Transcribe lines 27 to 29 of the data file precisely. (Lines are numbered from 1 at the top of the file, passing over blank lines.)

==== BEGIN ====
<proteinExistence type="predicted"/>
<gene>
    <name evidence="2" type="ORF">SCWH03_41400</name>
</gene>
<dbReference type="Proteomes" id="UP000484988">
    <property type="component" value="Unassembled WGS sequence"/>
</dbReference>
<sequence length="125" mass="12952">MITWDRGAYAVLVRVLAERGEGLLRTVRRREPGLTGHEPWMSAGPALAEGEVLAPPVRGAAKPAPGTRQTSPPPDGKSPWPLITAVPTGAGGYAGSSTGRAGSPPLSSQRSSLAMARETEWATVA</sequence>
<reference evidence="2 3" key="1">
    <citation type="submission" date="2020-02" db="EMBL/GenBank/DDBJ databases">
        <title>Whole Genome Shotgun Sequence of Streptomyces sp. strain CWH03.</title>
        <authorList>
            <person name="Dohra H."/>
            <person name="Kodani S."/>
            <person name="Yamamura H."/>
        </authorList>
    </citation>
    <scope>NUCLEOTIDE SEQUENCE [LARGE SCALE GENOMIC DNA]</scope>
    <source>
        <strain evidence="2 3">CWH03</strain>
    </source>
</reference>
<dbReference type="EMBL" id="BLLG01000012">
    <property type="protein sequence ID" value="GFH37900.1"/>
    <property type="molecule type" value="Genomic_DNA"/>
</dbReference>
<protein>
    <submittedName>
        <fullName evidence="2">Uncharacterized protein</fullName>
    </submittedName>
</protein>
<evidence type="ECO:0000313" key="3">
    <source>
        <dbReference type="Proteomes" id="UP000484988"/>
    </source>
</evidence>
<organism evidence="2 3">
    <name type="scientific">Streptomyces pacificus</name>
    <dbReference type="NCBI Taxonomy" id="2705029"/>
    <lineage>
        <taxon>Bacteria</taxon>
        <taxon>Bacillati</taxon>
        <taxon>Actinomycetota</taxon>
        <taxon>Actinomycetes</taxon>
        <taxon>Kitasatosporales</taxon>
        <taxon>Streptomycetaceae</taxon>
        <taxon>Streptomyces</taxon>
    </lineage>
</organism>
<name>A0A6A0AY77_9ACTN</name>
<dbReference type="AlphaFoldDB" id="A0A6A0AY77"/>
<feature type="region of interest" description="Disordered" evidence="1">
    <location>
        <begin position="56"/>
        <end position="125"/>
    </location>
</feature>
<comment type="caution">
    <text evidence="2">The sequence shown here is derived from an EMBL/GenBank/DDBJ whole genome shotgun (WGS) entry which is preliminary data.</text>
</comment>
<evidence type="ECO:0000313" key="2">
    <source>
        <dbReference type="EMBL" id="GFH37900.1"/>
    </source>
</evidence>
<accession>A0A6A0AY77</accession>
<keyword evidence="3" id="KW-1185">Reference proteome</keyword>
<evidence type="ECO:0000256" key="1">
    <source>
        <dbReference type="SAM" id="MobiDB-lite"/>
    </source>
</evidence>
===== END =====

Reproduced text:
<protein>
    <submittedName>
        <fullName evidence="2">Uncharacterized protein</fullName>